1) Foreign Investments:  China was (and still is) a humongous consumer market and interests from abroad were thus quite imminent. In return, it bolstered infrastructure, and valorises copious job opportunities to Chinese masses. With more and more people now earning healthy income, stirred the demand for better life quality, and lead them to technological renaissance.

2) Education: Plentiful job opportunities, urged Chinese government to invest heavily on education to produce skillful work force. With educated employees and technological support, China’s productivity quadrupled, and its growth became inevitable.

3) Decentralization: With the backing of a huge labor force, it became easier for firms to decentralize labor. This division of labor caused a greater increase in production than any other factor and lead to universal opulence in China.

4) One-child policy: Single child parents, with a  huge pile of money [as they only had one child to spend on] under their beds, created a gemutlich environment for all market segments.

Along with, all the above discussed factors, behavior too helped them to achieve a great success. And I hope they could see back on what they were and help others achieving big without any rancorous. Now, as usual, I would leave you with a quipped quotation.

When I was growing up, my parents told me, ‘Finish your dinner. People in China and India are starving.’ I tell my daughters, ‘Finish your homework. People in India and China are starving for your job. – Thomas Friedman

Pointers by Dominic Barton

Last week, I was a part of a rampant YouTube drive [my own creation], revving my knowledge on major business issues. It, not only, retrenched my intern work but also galvanized office bandwidth. It was a fun week as I was less saddle with onerous work. My drive shrouded by Dominic Barton and here are his pointers to the business world:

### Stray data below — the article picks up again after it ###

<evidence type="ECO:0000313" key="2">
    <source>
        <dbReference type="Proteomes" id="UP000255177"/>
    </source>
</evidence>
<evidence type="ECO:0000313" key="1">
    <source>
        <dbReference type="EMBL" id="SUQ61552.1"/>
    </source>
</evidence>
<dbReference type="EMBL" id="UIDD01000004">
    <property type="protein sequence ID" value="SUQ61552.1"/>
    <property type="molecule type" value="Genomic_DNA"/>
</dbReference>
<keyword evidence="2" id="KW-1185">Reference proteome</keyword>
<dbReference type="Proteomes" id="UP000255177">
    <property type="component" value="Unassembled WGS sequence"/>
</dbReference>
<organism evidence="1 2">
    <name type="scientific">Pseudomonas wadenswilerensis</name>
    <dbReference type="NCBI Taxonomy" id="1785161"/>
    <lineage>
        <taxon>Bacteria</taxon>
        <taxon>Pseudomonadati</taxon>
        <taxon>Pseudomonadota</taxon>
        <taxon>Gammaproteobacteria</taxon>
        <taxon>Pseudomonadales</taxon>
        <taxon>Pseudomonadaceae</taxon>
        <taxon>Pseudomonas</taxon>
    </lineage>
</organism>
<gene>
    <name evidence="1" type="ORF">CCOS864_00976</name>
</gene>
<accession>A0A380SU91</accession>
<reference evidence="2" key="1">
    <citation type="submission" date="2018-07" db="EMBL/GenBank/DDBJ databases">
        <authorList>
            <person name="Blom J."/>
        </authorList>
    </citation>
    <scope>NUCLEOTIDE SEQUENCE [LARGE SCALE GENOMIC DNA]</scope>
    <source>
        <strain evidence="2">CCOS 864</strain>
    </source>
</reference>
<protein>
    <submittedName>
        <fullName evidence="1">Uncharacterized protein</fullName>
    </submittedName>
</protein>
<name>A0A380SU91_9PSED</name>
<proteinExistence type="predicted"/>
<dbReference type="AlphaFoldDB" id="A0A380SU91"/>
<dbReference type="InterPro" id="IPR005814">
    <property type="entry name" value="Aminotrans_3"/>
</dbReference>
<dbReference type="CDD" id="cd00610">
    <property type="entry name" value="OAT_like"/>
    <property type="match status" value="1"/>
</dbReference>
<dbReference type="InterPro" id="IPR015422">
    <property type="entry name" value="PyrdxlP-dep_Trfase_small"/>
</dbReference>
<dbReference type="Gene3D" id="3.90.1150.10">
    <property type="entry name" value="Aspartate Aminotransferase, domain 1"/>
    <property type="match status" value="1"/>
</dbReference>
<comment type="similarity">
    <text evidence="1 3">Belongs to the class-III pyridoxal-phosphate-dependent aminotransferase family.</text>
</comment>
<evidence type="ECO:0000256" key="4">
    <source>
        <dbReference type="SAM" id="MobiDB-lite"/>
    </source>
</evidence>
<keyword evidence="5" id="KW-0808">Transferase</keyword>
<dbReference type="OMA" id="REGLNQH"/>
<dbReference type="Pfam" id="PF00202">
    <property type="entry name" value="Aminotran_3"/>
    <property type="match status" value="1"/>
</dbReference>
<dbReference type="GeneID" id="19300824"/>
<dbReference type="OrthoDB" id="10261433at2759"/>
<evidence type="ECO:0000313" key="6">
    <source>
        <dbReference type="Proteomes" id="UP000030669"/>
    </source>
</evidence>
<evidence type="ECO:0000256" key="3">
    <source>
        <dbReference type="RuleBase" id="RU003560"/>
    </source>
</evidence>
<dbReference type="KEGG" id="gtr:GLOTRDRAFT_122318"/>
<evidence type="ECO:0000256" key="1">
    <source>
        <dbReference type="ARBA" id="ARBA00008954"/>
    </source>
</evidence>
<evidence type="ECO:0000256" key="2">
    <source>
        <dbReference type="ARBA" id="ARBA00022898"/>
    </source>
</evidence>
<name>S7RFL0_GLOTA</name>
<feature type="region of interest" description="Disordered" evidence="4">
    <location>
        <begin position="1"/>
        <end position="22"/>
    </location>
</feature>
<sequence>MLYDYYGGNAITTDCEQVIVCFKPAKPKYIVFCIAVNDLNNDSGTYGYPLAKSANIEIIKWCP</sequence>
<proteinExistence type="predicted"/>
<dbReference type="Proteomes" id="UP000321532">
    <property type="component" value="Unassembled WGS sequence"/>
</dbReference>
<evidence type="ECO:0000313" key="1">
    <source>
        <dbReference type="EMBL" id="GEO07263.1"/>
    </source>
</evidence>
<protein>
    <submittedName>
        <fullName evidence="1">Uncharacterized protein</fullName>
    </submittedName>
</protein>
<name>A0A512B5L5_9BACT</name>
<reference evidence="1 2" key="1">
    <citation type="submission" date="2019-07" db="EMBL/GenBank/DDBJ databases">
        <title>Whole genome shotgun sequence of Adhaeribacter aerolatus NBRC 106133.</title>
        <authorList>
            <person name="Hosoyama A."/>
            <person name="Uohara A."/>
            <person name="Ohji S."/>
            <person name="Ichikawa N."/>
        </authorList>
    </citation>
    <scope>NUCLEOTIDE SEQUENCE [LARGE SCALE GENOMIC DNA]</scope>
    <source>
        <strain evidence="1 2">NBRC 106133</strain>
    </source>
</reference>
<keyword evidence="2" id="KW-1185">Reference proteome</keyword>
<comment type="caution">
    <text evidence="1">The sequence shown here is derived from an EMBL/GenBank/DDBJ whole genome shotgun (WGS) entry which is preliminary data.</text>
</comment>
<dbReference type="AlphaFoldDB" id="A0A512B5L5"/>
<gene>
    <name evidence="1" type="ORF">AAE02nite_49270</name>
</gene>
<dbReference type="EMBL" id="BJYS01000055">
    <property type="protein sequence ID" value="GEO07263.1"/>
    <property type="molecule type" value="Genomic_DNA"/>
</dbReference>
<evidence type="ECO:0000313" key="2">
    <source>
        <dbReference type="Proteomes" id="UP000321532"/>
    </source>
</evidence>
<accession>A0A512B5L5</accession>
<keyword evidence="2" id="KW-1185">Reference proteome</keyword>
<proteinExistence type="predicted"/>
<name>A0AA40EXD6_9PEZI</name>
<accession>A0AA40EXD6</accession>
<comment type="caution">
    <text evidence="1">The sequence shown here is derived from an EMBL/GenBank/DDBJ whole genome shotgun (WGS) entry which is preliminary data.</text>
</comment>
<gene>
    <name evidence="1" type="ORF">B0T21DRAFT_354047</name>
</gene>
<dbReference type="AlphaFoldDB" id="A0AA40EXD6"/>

1) Center of gravity of world’s GDP is shifting back to Asia (North of India).
2) Technology is running at a jarring speed as compared to management.
3) China, Indonesia and India have copious investments opportunities.
4) Ethics among business executives is an obnubilate topic.
5) World is facing an adrift inequality (42% people in Spain are unemployed).
7) Need to shift focus from “Time” management to “Energy” management.
8) Agri-Food has a humongous business potential.
9) Businesses have to study consumer markets as cities not as countries.
10) Infrastructure is a solid motivation behind China’s GDP.
11) Issues related public, private and social sectors are now interconnected.

His advice to future leaders:

1) Take risks to learn resilience (one has to fail a lot to succeed).
2) Chuck out boring aspects of your personality (Be a story teller).
3) Coming days will be about “who leaders are” rather than “what leaders do”.
4) Leadership is about character (it is a muscle and can be build).
5) More successful people have more bad luck. Posturing should be avoided.